Virtual humans are different than simplified cartoon and game characters. What are the characteristics of this difference and why are virtual humans more difficult to construct? After all, anyone who goes to the movies can see marvelous synthetic characters (toys, dinosaurs, etc.), but they have been created typically for one scene or one movie and are not meant to be re-used (except possibly by the animator -- and certainly not by the viewer). The difference lies in the interactivity and autonomy of virtual humans. What makes a virtual human human is not just a well-executed exterior design but movements, reactions, and decision-making which appear ``natural,'' appropriate, and contextually-sensitive.
Since accurate human motion is difficult to synthesize, motion capture is a popular alternative, but one must recognize its limited adaptability and subject specificity. Although a complex motion may be used as performed, say in a CD-ROM game or as the source material for a (non-human) character animation, the motions may be best utilized if segmented into motion ``phrases'' that can be executed separately and connected via transitional (non-captured) motions with each other [Brud95,Rose96]. Several projects have used this technique to interleave ``correct'' human movements into simulations that control the order of the choices. While 2D game characters have been animated this way for years -- using pre-recorded or hand animated sequences for the source material -- recently the methods have graduated to 3D whole body controls suitable for 3D game characters, real-time avatars, and military simulations that include individual synthetic soldiers [Gran95].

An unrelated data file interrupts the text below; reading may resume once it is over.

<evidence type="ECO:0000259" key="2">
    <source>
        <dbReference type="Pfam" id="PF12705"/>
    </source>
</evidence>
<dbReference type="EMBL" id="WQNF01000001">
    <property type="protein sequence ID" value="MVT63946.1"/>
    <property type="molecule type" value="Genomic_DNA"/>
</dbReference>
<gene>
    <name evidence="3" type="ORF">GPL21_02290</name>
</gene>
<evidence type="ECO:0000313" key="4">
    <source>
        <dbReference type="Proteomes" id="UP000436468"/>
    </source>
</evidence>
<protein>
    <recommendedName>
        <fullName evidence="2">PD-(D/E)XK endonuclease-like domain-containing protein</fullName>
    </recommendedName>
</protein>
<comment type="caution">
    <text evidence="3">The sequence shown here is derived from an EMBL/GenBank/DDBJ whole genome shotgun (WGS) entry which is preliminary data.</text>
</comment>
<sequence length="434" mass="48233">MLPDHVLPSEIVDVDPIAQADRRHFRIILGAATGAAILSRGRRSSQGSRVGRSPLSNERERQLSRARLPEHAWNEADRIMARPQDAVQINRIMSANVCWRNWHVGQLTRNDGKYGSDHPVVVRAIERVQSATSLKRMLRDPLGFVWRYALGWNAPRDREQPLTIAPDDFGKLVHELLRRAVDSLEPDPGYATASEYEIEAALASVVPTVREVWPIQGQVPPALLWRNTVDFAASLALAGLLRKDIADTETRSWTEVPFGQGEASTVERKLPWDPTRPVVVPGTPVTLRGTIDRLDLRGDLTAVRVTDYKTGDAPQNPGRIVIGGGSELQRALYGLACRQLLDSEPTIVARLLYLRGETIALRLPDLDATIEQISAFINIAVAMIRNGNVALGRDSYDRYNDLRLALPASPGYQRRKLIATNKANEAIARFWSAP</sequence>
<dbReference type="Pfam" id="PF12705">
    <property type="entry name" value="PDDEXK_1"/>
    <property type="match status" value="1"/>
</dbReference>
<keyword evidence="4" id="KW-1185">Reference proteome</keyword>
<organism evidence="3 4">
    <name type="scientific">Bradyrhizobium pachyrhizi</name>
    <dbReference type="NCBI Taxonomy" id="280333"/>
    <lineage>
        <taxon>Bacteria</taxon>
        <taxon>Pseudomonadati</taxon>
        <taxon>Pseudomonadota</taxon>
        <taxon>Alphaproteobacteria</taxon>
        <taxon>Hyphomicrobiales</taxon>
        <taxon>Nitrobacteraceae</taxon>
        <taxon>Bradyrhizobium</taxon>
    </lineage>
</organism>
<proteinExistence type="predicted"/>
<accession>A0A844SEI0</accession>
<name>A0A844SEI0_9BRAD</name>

Providing a virtual human with human-like reactions and decision-making is more complicated than controlling its joint motions from captured or synthesized data. Here is where we engage the viewer with the character's personality and demonstrate its skill and intelligence in negotiating its environment, situation, and other agents. This level of performance requires significant investment in decision-making tools. We presently use a two level architecture:
The architecture is built on parallel transition networks (PaT-Nets) [Badl93b]: nodes represent executable processes, edges contain conditions which when true cause transitions to another node (process), and a combination of message passing and global memory provide coordination and synchronization across multiple parallel processes. Elsewhere we have shown how this architecture can be applied to the game of ``Hide and Seek'' [Badl95], to two person animated conversation [Cass94], or to simulated emergency medical care [Chi95]. Currently we are using this architecture to study multi-agent activity scheduling for aircraft maintenance, construct appropriate gestural responses from a synthetic agent, and visual attention during other task execution. A particularly interesting connection is underway to connect PaT-Nets into other high level ``AI-like'' planning tools for improved cognitive performance of virtual humans.
The future holds great promise for the virtual humans who will populate our virtual worlds. They will provide economic benefits by helping designers early in the product design phases to produce more human-centered vehicles, equipment, assembly lines, manufacturing plants, and interactive systems. Virtual humans will enhance the presentation of information through training aids, virtual experiences, and even teaching and mentoring. And Virtual humans will help save lives by providing surrogates for medical training, surgical planning, and remote telemedicine. They will be our avatars on the Internet and will portray ourselves to others, perhaps as we are or perhaps as we wish to be. They may help turn cyberspace into a real, or rather virtual, community.
This research is partially supported by DARPA DAMD17-94-J-4486; U.S. Air Force DEPTH through Hughes Missile Systems F33615-91-C-0001; U.S. Air Force through BBN F33615-91-D-0009/0008; U.S. Air Force DAAH04-95-1-0151; DMSO DAAH04-94-G-0402; ONR through Univ. of Houston K-5-55043/3916-1552793; ARO DURIP DAAH04-95-1-0023; DARPA through the Franklin Institute; Army AASERT DAAH04-94-G-0220; DARPA AASERT DAAH04-94-G-0362; NSF IRI95-04372; National Library of Medicine N01LM-43551; and JustSystem Japan.